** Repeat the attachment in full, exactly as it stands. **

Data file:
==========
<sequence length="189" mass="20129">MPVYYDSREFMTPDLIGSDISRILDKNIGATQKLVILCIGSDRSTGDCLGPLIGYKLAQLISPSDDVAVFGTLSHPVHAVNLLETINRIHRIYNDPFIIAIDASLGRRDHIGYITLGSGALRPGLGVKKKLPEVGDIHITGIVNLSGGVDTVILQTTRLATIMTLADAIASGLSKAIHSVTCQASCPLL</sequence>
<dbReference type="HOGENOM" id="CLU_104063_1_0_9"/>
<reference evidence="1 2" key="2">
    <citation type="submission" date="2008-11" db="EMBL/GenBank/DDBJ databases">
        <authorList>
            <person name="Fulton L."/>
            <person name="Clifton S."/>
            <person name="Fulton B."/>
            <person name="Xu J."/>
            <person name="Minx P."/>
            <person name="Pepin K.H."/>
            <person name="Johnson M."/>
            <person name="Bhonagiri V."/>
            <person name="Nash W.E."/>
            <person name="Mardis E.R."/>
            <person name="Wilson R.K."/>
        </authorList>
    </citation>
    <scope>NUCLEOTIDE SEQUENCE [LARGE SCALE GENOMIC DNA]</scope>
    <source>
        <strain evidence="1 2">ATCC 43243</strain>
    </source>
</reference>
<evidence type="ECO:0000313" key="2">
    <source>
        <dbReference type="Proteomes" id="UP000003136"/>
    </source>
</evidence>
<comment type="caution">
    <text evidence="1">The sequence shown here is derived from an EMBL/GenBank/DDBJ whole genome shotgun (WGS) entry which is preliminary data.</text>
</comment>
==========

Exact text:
<sequence length="189" mass="20129">MPVYYDSREFMTPDLIGSDISRILDKNIGATQKLVILCIGSDRSTGDCLGPLIGYKLAQLISPSDDVAVFGTLSHPVHAVNLLETINRIHRIYNDPFIIAIDASLGRRDHIGYITLGSGALRPGLGVKKKLPEVGDIHITGIVNLSGGVDTVILQTTRLATIMTLADAIASGLSKAIHSVTCQASCPLL</sequence>
<dbReference type="HOGENOM" id="CLU_104063_1_0_9"/>
<reference evidence="1 2" key="2">
    <citation type="submission" date="2008-11" db="EMBL/GenBank/DDBJ databases">
        <authorList>
            <person name="Fulton L."/>
            <person name="Clifton S."/>
            <person name="Fulton B."/>
            <person name="Xu J."/>
            <person name="Minx P."/>
            <person name="Pepin K.H."/>
            <person name="Johnson M."/>
            <person name="Bhonagiri V."/>
            <person name="Nash W.E."/>
            <person name="Mardis E.R."/>
            <person name="Wilson R.K."/>
        </authorList>
    </citation>
    <scope>NUCLEOTIDE SEQUENCE [LARGE SCALE GENOMIC DNA]</scope>
    <source>
        <strain evidence="1 2">ATCC 43243</strain>
    </source>
</reference>
<evidence type="ECO:0000313" key="2">
    <source>
        <dbReference type="Proteomes" id="UP000003136"/>
    </source>
</evidence>
<comment type="caution">
    <text evidence="1">The sequence shown here is derived from an EMBL/GenBank/DDBJ whole genome shotgun (WGS) entry which is preliminary data.</text>
</comment>